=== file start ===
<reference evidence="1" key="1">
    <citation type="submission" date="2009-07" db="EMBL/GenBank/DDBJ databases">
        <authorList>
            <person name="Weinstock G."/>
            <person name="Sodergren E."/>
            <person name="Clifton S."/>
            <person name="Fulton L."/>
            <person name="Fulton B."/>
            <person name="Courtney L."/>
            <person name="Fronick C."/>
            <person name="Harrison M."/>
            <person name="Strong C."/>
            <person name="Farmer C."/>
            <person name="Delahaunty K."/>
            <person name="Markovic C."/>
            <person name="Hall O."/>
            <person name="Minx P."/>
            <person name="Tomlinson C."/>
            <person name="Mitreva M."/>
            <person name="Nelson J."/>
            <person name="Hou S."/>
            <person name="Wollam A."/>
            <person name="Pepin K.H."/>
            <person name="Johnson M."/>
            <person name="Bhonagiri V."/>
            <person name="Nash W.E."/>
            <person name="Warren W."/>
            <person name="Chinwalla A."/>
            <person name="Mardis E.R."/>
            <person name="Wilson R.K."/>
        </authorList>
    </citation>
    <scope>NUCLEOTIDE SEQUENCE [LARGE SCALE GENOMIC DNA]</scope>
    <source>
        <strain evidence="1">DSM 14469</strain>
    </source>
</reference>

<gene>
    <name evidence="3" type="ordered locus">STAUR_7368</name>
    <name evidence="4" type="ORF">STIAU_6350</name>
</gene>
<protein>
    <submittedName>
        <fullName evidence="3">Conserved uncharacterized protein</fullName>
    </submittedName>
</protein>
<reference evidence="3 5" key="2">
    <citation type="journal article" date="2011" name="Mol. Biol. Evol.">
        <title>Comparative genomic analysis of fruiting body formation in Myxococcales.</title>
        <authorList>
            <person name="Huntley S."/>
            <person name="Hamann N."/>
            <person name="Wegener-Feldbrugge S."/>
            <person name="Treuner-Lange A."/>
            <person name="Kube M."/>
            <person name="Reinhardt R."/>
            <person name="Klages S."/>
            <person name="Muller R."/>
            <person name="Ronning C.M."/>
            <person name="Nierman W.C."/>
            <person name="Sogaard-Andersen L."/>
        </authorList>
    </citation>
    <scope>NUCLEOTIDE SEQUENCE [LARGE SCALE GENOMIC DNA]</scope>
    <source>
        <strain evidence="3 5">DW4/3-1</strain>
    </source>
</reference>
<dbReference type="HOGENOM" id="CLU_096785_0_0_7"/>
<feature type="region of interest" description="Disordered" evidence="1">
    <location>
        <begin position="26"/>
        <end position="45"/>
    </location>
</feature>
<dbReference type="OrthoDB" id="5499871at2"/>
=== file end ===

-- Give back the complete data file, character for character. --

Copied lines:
<reference evidence="1" key="1">
    <citation type="submission" date="2009-07" db="EMBL/GenBank/DDBJ databases">
        <authorList>
            <person name="Weinstock G."/>
            <person name="Sodergren E."/>
            <person name="Clifton S."/>
            <person name="Fulton L."/>
            <person name="Fulton B."/>
            <person name="Courtney L."/>
            <person name="Fronick C."/>
            <person name="Harrison M."/>
            <person name="Strong C."/>
            <person name="Farmer C."/>
            <person name="Delahaunty K."/>
            <person name="Markovic C."/>
            <person name="Hall O."/>
            <person name="Minx P."/>
            <person name="Tomlinson C."/>
            <person name="Mitreva M."/>
            <person name="Nelson J."/>
            <person name="Hou S."/>
            <person name="Wollam A."/>
            <person name="Pepin K.H."/>
            <person name="Johnson M."/>
            <person name="Bhonagiri V."/>
            <person name="Nash W.E."/>
            <person name="Warren W."/>
            <person name="Chinwalla A."/>
            <person name="Mardis E.R."/>
            <person name="Wilson R.K."/>
        </authorList>
    </citation>
    <scope>NUCLEOTIDE SEQUENCE [LARGE SCALE GENOMIC DNA]</scope>
    <source>
        <strain evidence="1">DSM 14469</strain>
    </source>
</reference>

<gene>
    <name evidence="3" type="ordered locus">STAUR_7368</name>
    <name evidence="4" type="ORF">STIAU_6350</name>
</gene>
<protein>
    <submittedName>
        <fullName evidence="3">Conserved uncharacterized protein</fullName>
    </submittedName>
</protein>
<reference evidence="3 5" key="2">
    <citation type="journal article" date="2011" name="Mol. Biol. Evol.">
        <title>Comparative genomic analysis of fruiting body formation in Myxococcales.</title>
        <authorList>
            <person name="Huntley S."/>
            <person name="Hamann N."/>
            <person name="Wegener-Feldbrugge S."/>
            <person name="Treuner-Lange A."/>
            <person name="Kube M."/>
            <person name="Reinhardt R."/>
            <person name="Klages S."/>
            <person name="Muller R."/>
            <person name="Ronning C.M."/>
            <person name="Nierman W.C."/>
            <person name="Sogaard-Andersen L."/>
        </authorList>
    </citation>
    <scope>NUCLEOTIDE SEQUENCE [LARGE SCALE GENOMIC DNA]</scope>
    <source>
        <strain evidence="3 5">DW4/3-1</strain>
    </source>
</reference>
<dbReference type="HOGENOM" id="CLU_096785_0_0_7"/>
<feature type="region of interest" description="Disordered" evidence="1">
    <location>
        <begin position="26"/>
        <end position="45"/>
    </location>
</feature>
<dbReference type="OrthoDB" id="5499871at2"/>